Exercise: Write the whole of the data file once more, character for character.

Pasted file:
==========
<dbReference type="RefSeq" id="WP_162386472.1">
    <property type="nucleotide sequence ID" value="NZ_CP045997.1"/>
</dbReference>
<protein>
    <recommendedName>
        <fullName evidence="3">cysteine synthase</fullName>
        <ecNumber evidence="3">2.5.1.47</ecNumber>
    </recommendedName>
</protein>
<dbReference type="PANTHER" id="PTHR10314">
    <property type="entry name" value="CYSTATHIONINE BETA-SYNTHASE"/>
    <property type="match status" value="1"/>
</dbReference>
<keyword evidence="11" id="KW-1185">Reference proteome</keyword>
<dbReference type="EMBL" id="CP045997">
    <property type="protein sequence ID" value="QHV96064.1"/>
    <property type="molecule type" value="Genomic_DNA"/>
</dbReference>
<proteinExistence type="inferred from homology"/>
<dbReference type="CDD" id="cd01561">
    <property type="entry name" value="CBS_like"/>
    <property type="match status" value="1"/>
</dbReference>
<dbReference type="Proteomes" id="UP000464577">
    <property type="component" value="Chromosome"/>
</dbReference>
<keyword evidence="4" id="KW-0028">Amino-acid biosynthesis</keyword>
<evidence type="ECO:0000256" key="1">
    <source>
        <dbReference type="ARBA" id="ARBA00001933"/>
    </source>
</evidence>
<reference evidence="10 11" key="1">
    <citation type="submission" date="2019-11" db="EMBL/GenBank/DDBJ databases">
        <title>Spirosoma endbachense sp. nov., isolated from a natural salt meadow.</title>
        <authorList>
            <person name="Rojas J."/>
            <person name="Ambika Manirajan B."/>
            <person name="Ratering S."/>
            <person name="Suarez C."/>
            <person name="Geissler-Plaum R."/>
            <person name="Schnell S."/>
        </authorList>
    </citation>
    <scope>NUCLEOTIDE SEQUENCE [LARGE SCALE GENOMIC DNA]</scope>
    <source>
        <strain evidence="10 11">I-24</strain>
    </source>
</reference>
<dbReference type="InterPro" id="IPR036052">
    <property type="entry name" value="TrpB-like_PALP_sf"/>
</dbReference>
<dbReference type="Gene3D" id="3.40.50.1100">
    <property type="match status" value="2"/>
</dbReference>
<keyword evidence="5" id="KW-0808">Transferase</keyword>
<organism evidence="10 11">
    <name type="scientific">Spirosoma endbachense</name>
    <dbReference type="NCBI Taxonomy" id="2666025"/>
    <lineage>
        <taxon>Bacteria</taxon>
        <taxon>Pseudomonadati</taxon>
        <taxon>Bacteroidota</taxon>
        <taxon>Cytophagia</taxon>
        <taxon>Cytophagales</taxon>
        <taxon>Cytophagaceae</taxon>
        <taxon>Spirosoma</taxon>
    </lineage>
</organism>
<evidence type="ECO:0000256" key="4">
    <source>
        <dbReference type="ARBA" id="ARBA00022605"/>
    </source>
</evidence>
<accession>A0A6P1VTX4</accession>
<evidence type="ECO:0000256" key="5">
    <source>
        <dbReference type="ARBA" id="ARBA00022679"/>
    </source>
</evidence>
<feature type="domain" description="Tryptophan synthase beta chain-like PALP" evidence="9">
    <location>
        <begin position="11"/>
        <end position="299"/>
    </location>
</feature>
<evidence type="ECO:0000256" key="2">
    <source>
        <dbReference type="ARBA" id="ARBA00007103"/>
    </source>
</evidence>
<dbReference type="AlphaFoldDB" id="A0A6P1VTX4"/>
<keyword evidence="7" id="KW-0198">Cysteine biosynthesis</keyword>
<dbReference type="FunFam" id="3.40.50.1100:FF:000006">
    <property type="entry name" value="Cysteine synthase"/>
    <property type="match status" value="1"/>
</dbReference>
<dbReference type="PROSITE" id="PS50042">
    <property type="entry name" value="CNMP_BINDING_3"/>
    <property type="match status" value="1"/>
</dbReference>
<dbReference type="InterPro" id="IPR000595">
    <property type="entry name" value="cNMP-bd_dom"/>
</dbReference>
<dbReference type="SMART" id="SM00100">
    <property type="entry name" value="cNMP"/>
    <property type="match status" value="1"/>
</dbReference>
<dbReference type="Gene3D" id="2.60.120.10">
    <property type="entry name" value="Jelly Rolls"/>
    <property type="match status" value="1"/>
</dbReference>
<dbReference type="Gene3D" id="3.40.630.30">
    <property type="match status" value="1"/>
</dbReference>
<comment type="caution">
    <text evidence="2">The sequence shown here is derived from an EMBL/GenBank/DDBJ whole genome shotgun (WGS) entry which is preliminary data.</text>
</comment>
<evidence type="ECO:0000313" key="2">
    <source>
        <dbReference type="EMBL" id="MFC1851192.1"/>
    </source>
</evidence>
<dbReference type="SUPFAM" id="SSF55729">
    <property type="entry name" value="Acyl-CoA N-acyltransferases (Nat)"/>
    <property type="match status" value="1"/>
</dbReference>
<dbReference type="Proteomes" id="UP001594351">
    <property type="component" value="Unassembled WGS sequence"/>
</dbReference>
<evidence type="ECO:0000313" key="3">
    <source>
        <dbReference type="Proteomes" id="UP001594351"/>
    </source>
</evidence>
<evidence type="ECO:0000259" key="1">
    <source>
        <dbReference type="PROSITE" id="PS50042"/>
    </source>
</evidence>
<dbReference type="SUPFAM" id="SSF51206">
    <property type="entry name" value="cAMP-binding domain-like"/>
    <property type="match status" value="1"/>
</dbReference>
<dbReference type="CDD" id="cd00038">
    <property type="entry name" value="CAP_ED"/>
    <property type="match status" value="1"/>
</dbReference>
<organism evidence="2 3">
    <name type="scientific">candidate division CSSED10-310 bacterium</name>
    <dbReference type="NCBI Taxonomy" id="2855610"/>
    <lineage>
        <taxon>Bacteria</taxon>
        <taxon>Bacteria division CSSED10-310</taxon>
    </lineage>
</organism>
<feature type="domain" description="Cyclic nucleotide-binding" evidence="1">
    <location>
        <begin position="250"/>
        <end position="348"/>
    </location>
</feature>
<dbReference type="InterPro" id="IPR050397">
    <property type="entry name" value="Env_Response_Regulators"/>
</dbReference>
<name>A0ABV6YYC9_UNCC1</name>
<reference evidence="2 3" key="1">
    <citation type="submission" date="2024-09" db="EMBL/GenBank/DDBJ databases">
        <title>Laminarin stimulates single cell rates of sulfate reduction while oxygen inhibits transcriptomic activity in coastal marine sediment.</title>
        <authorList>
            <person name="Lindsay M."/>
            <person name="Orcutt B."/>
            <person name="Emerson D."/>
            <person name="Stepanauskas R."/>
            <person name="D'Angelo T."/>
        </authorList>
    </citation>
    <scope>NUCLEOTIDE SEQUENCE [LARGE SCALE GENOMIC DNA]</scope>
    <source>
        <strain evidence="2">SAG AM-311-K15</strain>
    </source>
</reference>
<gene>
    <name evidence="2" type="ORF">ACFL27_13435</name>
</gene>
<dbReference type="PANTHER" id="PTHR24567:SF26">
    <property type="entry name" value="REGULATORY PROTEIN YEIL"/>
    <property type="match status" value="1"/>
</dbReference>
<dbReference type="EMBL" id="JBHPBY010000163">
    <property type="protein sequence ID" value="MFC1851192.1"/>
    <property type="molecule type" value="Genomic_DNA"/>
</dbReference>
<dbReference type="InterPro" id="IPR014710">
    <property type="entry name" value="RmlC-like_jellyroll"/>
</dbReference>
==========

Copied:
<dbReference type="RefSeq" id="WP_162386472.1">
    <property type="nucleotide sequence ID" value="NZ_CP045997.1"/>
</dbReference>
<protein>
    <recommendedName>
        <fullName evidence="3">cysteine synthase</fullName>
        <ecNumber evidence="3">2.5.1.47</ecNumber>
    </recommendedName>
</protein>
<dbReference type="PANTHER" id="PTHR10314">
    <property type="entry name" value="CYSTATHIONINE BETA-SYNTHASE"/>
    <property type="match status" value="1"/>
</dbReference>
<keyword evidence="11" id="KW-1185">Reference proteome</keyword>
<dbReference type="EMBL" id="CP045997">
    <property type="protein sequence ID" value="QHV96064.1"/>
    <property type="molecule type" value="Genomic_DNA"/>
</dbReference>
<proteinExistence type="inferred from homology"/>
<dbReference type="CDD" id="cd01561">
    <property type="entry name" value="CBS_like"/>
    <property type="match status" value="1"/>
</dbReference>
<dbReference type="Proteomes" id="UP000464577">
    <property type="component" value="Chromosome"/>
</dbReference>
<keyword evidence="4" id="KW-0028">Amino-acid biosynthesis</keyword>
<evidence type="ECO:0000256" key="1">
    <source>
        <dbReference type="ARBA" id="ARBA00001933"/>
    </source>
</evidence>
<reference evidence="10 11" key="1">
    <citation type="submission" date="2019-11" db="EMBL/GenBank/DDBJ databases">
        <title>Spirosoma endbachense sp. nov., isolated from a natural salt meadow.</title>
        <authorList>
            <person name="Rojas J."/>
            <person name="Ambika Manirajan B."/>
            <person name="Ratering S."/>
            <person name="Suarez C."/>
            <person name="Geissler-Plaum R."/>
            <person name="Schnell S."/>
        </authorList>
    </citation>
    <scope>NUCLEOTIDE SEQUENCE [LARGE SCALE GENOMIC DNA]</scope>
    <source>
        <strain evidence="10 11">I-24</strain>
    </source>
</reference>
<dbReference type="InterPro" id="IPR036052">
    <property type="entry name" value="TrpB-like_PALP_sf"/>
</dbReference>
<dbReference type="Gene3D" id="3.40.50.1100">
    <property type="match status" value="2"/>
</dbReference>
<keyword evidence="5" id="KW-0808">Transferase</keyword>
<organism evidence="10 11">
    <name type="scientific">Spirosoma endbachense</name>
    <dbReference type="NCBI Taxonomy" id="2666025"/>
    <lineage>
        <taxon>Bacteria</taxon>
        <taxon>Pseudomonadati</taxon>
        <taxon>Bacteroidota</taxon>
        <taxon>Cytophagia</taxon>
        <taxon>Cytophagales</taxon>
        <taxon>Cytophagaceae</taxon>
        <taxon>Spirosoma</taxon>
    </lineage>
</organism>
<evidence type="ECO:0000256" key="4">
    <source>
        <dbReference type="ARBA" id="ARBA00022605"/>
    </source>
</evidence>
<accession>A0A6P1VTX4</accession>
<evidence type="ECO:0000256" key="5">
    <source>
        <dbReference type="ARBA" id="ARBA00022679"/>
    </source>
</evidence>
<feature type="domain" description="Tryptophan synthase beta chain-like PALP" evidence="9">
    <location>
        <begin position="11"/>
        <end position="299"/>
    </location>
</feature>
<evidence type="ECO:0000256" key="2">
    <source>
        <dbReference type="ARBA" id="ARBA00007103"/>
    </source>
</evidence>
<dbReference type="AlphaFoldDB" id="A0A6P1VTX4"/>
<keyword evidence="7" id="KW-0198">Cysteine biosynthesis</keyword>
<dbReference type="FunFam" id="3.40.50.1100:FF:000006">
    <property type="entry name" value="Cysteine synthase"/>
    <property type="match status" value="1"/>
</dbReference>
<dbReference type="PROSITE" id="PS50042">
    <property type="entry name" value="CNMP_BINDING_3"/>
    <property type="match status" value="1"/>
</dbReference>
<dbReference type="InterPro" id="IPR000595">
    <property type="entry name" value="cNMP-bd_dom"/>
</dbReference>
<dbReference type="SMART" id="SM00100">
    <property type="entry name" value="cNMP"/>
    <property type="match status" value="1"/>
</dbReference>
<dbReference type="Gene3D" id="2.60.120.10">
    <property type="entry name" value="Jelly Rolls"/>
    <property type="match status" value="1"/>
</dbReference>
<dbReference type="Gene3D" id="3.40.630.30">
    <property type="match status" value="1"/>
</dbReference>
<comment type="caution">
    <text evidence="2">The sequence shown here is derived from an EMBL/GenBank/DDBJ whole genome shotgun (WGS) entry which is preliminary data.</text>
</comment>
<evidence type="ECO:0000313" key="2">
    <source>
        <dbReference type="EMBL" id="MFC1851192.1"/>
    </source>
</evidence>
<dbReference type="SUPFAM" id="SSF55729">
    <property type="entry name" value="Acyl-CoA N-acyltransferases (Nat)"/>
    <property type="match status" value="1"/>
</dbReference>
<dbReference type="Proteomes" id="UP001594351">
    <property type="component" value="Unassembled WGS sequence"/>
</dbReference>
<evidence type="ECO:0000313" key="3">
    <source>
        <dbReference type="Proteomes" id="UP001594351"/>
    </source>
</evidence>
<evidence type="ECO:0000259" key="1">
    <source>
        <dbReference type="PROSITE" id="PS50042"/>
    </source>
</evidence>
<dbReference type="SUPFAM" id="SSF51206">
    <property type="entry name" value="cAMP-binding domain-like"/>
    <property type="match status" value="1"/>
</dbReference>
<dbReference type="CDD" id="cd00038">
    <property type="entry name" value="CAP_ED"/>
    <property type="match status" value="1"/>
</dbReference>
<organism evidence="2 3">
    <name type="scientific">candidate division CSSED10-310 bacterium</name>
    <dbReference type="NCBI Taxonomy" id="2855610"/>
    <lineage>
        <taxon>Bacteria</taxon>
        <taxon>Bacteria division CSSED10-310</taxon>
    </lineage>
</organism>
<feature type="domain" description="Cyclic nucleotide-binding" evidence="1">
    <location>
        <begin position="250"/>
        <end position="348"/>
    </location>
</feature>
<dbReference type="InterPro" id="IPR050397">
    <property type="entry name" value="Env_Response_Regulators"/>
</dbReference>
<name>A0ABV6YYC9_UNCC1</name>
<reference evidence="2 3" key="1">
    <citation type="submission" date="2024-09" db="EMBL/GenBank/DDBJ databases">
        <title>Laminarin stimulates single cell rates of sulfate reduction while oxygen inhibits transcriptomic activity in coastal marine sediment.</title>
        <authorList>
            <person name="Lindsay M."/>
            <person name="Orcutt B."/>
            <person name="Emerson D."/>
            <person name="Stepanauskas R."/>
            <person name="D'Angelo T."/>
        </authorList>
    </citation>
    <scope>NUCLEOTIDE SEQUENCE [LARGE SCALE GENOMIC DNA]</scope>
    <source>
        <strain evidence="2">SAG AM-311-K15</strain>
    </source>
</reference>
<gene>
    <name evidence="2" type="ORF">ACFL27_13435</name>
</gene>
<dbReference type="PANTHER" id="PTHR24567:SF26">
    <property type="entry name" value="REGULATORY PROTEIN YEIL"/>
    <property type="match status" value="1"/>
</dbReference>
<dbReference type="EMBL" id="JBHPBY010000163">
    <property type="protein sequence ID" value="MFC1851192.1"/>
    <property type="molecule type" value="Genomic_DNA"/>
</dbReference>
<dbReference type="InterPro" id="IPR014710">
    <property type="entry name" value="RmlC-like_jellyroll"/>
</dbReference>